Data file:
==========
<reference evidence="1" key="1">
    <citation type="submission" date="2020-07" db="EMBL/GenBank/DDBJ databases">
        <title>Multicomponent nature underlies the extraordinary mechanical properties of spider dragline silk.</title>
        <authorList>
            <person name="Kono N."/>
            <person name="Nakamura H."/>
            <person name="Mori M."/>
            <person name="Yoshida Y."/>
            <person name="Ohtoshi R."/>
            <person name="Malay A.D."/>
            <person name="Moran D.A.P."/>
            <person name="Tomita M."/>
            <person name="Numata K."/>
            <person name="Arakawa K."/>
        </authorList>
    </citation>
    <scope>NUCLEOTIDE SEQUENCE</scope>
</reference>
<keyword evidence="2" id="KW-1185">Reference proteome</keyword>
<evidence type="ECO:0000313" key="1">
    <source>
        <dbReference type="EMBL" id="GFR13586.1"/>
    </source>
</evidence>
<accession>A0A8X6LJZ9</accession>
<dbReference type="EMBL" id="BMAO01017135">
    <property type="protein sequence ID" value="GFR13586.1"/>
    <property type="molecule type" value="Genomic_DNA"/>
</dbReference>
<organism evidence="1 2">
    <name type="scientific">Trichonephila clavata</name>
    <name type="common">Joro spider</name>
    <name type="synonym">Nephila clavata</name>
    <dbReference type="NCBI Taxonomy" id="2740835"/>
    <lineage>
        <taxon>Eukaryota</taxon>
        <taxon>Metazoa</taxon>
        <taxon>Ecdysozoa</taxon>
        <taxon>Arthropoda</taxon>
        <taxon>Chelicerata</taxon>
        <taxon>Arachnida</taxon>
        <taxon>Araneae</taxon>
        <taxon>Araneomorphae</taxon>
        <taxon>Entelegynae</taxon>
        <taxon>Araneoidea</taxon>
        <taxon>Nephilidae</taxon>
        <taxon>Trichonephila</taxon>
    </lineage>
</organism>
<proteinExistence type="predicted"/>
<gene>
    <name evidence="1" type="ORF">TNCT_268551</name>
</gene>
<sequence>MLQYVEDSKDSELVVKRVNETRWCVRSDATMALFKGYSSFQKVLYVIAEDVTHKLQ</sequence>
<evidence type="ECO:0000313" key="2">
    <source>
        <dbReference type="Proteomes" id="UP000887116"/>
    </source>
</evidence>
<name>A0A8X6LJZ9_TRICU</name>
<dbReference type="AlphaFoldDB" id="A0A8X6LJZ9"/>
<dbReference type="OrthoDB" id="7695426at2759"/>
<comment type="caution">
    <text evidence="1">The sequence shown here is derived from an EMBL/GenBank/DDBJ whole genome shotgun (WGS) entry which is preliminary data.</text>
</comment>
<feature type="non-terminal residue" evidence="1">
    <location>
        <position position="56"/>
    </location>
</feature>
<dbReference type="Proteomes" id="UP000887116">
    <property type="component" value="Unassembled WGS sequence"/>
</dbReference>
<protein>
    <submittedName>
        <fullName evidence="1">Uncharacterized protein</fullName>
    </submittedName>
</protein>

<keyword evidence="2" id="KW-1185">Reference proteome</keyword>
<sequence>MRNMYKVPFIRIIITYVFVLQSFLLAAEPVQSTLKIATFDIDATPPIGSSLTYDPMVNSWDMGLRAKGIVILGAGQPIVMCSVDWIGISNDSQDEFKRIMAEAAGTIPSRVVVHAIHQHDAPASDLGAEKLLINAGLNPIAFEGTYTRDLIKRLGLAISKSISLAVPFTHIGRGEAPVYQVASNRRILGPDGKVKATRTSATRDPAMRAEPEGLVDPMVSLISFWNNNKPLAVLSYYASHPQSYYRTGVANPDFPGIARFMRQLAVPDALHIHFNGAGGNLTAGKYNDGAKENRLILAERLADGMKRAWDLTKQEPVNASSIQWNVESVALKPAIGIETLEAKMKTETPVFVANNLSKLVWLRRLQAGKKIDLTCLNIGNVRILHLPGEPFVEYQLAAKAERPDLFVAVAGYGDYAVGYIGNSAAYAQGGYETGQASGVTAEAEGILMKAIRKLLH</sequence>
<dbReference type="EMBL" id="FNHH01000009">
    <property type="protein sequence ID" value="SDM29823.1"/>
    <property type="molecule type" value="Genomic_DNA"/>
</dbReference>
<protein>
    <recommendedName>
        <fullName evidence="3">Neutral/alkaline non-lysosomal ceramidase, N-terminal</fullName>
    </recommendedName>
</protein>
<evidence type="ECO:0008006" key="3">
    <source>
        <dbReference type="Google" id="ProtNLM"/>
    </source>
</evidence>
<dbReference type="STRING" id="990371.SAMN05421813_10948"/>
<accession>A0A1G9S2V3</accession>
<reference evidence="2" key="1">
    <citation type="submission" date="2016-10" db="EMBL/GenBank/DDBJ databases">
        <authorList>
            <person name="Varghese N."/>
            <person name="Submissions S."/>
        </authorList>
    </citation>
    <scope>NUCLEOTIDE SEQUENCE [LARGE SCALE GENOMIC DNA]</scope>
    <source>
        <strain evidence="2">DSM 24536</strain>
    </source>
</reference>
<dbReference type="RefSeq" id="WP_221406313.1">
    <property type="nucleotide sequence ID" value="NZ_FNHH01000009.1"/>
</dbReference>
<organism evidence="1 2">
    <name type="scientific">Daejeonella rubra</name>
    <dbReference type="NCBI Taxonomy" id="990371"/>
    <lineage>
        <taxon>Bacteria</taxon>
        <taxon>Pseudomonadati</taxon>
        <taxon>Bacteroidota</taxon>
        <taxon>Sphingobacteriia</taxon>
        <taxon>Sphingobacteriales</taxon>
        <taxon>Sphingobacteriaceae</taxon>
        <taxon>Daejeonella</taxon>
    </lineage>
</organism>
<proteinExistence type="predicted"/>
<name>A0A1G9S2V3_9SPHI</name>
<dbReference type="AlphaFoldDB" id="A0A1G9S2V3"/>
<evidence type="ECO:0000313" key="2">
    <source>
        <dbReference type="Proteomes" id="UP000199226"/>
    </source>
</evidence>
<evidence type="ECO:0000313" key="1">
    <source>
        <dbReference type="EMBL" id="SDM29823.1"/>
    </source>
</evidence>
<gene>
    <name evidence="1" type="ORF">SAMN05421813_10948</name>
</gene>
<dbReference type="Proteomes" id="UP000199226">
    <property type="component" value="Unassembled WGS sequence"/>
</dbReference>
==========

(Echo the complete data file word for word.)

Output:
<reference evidence="1" key="1">
    <citation type="submission" date="2020-07" db="EMBL/GenBank/DDBJ databases">
        <title>Multicomponent nature underlies the extraordinary mechanical properties of spider dragline silk.</title>
        <authorList>
            <person name="Kono N."/>
            <person name="Nakamura H."/>
            <person name="Mori M."/>
            <person name="Yoshida Y."/>
            <person name="Ohtoshi R."/>
            <person name="Malay A.D."/>
            <person name="Moran D.A.P."/>
            <person name="Tomita M."/>
            <person name="Numata K."/>
            <person name="Arakawa K."/>
        </authorList>
    </citation>
    <scope>NUCLEOTIDE SEQUENCE</scope>
</reference>
<keyword evidence="2" id="KW-1185">Reference proteome</keyword>
<evidence type="ECO:0000313" key="1">
    <source>
        <dbReference type="EMBL" id="GFR13586.1"/>
    </source>
</evidence>
<accession>A0A8X6LJZ9</accession>
<dbReference type="EMBL" id="BMAO01017135">
    <property type="protein sequence ID" value="GFR13586.1"/>
    <property type="molecule type" value="Genomic_DNA"/>
</dbReference>
<organism evidence="1 2">
    <name type="scientific">Trichonephila clavata</name>
    <name type="common">Joro spider</name>
    <name type="synonym">Nephila clavata</name>
    <dbReference type="NCBI Taxonomy" id="2740835"/>
    <lineage>
        <taxon>Eukaryota</taxon>
        <taxon>Metazoa</taxon>
        <taxon>Ecdysozoa</taxon>
        <taxon>Arthropoda</taxon>
        <taxon>Chelicerata</taxon>
        <taxon>Arachnida</taxon>
        <taxon>Araneae</taxon>
        <taxon>Araneomorphae</taxon>
        <taxon>Entelegynae</taxon>
        <taxon>Araneoidea</taxon>
        <taxon>Nephilidae</taxon>
        <taxon>Trichonephila</taxon>
    </lineage>
</organism>
<proteinExistence type="predicted"/>
<gene>
    <name evidence="1" type="ORF">TNCT_268551</name>
</gene>
<sequence>MLQYVEDSKDSELVVKRVNETRWCVRSDATMALFKGYSSFQKVLYVIAEDVTHKLQ</sequence>
<evidence type="ECO:0000313" key="2">
    <source>
        <dbReference type="Proteomes" id="UP000887116"/>
    </source>
</evidence>
<name>A0A8X6LJZ9_TRICU</name>
<dbReference type="AlphaFoldDB" id="A0A8X6LJZ9"/>
<dbReference type="OrthoDB" id="7695426at2759"/>
<comment type="caution">
    <text evidence="1">The sequence shown here is derived from an EMBL/GenBank/DDBJ whole genome shotgun (WGS) entry which is preliminary data.</text>
</comment>
<feature type="non-terminal residue" evidence="1">
    <location>
        <position position="56"/>
    </location>
</feature>
<dbReference type="Proteomes" id="UP000887116">
    <property type="component" value="Unassembled WGS sequence"/>
</dbReference>
<protein>
    <submittedName>
        <fullName evidence="1">Uncharacterized protein</fullName>
    </submittedName>
</protein>

<keyword evidence="2" id="KW-1185">Reference proteome</keyword>
<sequence>MRNMYKVPFIRIIITYVFVLQSFLLAAEPVQSTLKIATFDIDATPPIGSSLTYDPMVNSWDMGLRAKGIVILGAGQPIVMCSVDWIGISNDSQDEFKRIMAEAAGTIPSRVVVHAIHQHDAPASDLGAEKLLINAGLNPIAFEGTYTRDLIKRLGLAISKSISLAVPFTHIGRGEAPVYQVASNRRILGPDGKVKATRTSATRDPAMRAEPEGLVDPMVSLISFWNNNKPLAVLSYYASHPQSYYRTGVANPDFPGIARFMRQLAVPDALHIHFNGAGGNLTAGKYNDGAKENRLILAERLADGMKRAWDLTKQEPVNASSIQWNVESVALKPAIGIETLEAKMKTETPVFVANNLSKLVWLRRLQAGKKIDLTCLNIGNVRILHLPGEPFVEYQLAAKAERPDLFVAVAGYGDYAVGYIGNSAAYAQGGYETGQASGVTAEAEGILMKAIRKLLH</sequence>
<dbReference type="EMBL" id="FNHH01000009">
    <property type="protein sequence ID" value="SDM29823.1"/>
    <property type="molecule type" value="Genomic_DNA"/>
</dbReference>
<protein>
    <recommendedName>
        <fullName evidence="3">Neutral/alkaline non-lysosomal ceramidase, N-terminal</fullName>
    </recommendedName>
</protein>
<evidence type="ECO:0008006" key="3">
    <source>
        <dbReference type="Google" id="ProtNLM"/>
    </source>
</evidence>
<dbReference type="STRING" id="990371.SAMN05421813_10948"/>
<accession>A0A1G9S2V3</accession>
<reference evidence="2" key="1">
    <citation type="submission" date="2016-10" db="EMBL/GenBank/DDBJ databases">
        <authorList>
            <person name="Varghese N."/>
            <person name="Submissions S."/>
        </authorList>
    </citation>
    <scope>NUCLEOTIDE SEQUENCE [LARGE SCALE GENOMIC DNA]</scope>
    <source>
        <strain evidence="2">DSM 24536</strain>
    </source>
</reference>
<dbReference type="RefSeq" id="WP_221406313.1">
    <property type="nucleotide sequence ID" value="NZ_FNHH01000009.1"/>
</dbReference>
<organism evidence="1 2">
    <name type="scientific">Daejeonella rubra</name>
    <dbReference type="NCBI Taxonomy" id="990371"/>
    <lineage>
        <taxon>Bacteria</taxon>
        <taxon>Pseudomonadati</taxon>
        <taxon>Bacteroidota</taxon>
        <taxon>Sphingobacteriia</taxon>
        <taxon>Sphingobacteriales</taxon>
        <taxon>Sphingobacteriaceae</taxon>
        <taxon>Daejeonella</taxon>
    </lineage>
</organism>
<proteinExistence type="predicted"/>
<name>A0A1G9S2V3_9SPHI</name>
<dbReference type="AlphaFoldDB" id="A0A1G9S2V3"/>
<evidence type="ECO:0000313" key="2">
    <source>
        <dbReference type="Proteomes" id="UP000199226"/>
    </source>
</evidence>
<evidence type="ECO:0000313" key="1">
    <source>
        <dbReference type="EMBL" id="SDM29823.1"/>
    </source>
</evidence>
<gene>
    <name evidence="1" type="ORF">SAMN05421813_10948</name>
</gene>
<dbReference type="Proteomes" id="UP000199226">
    <property type="component" value="Unassembled WGS sequence"/>
</dbReference>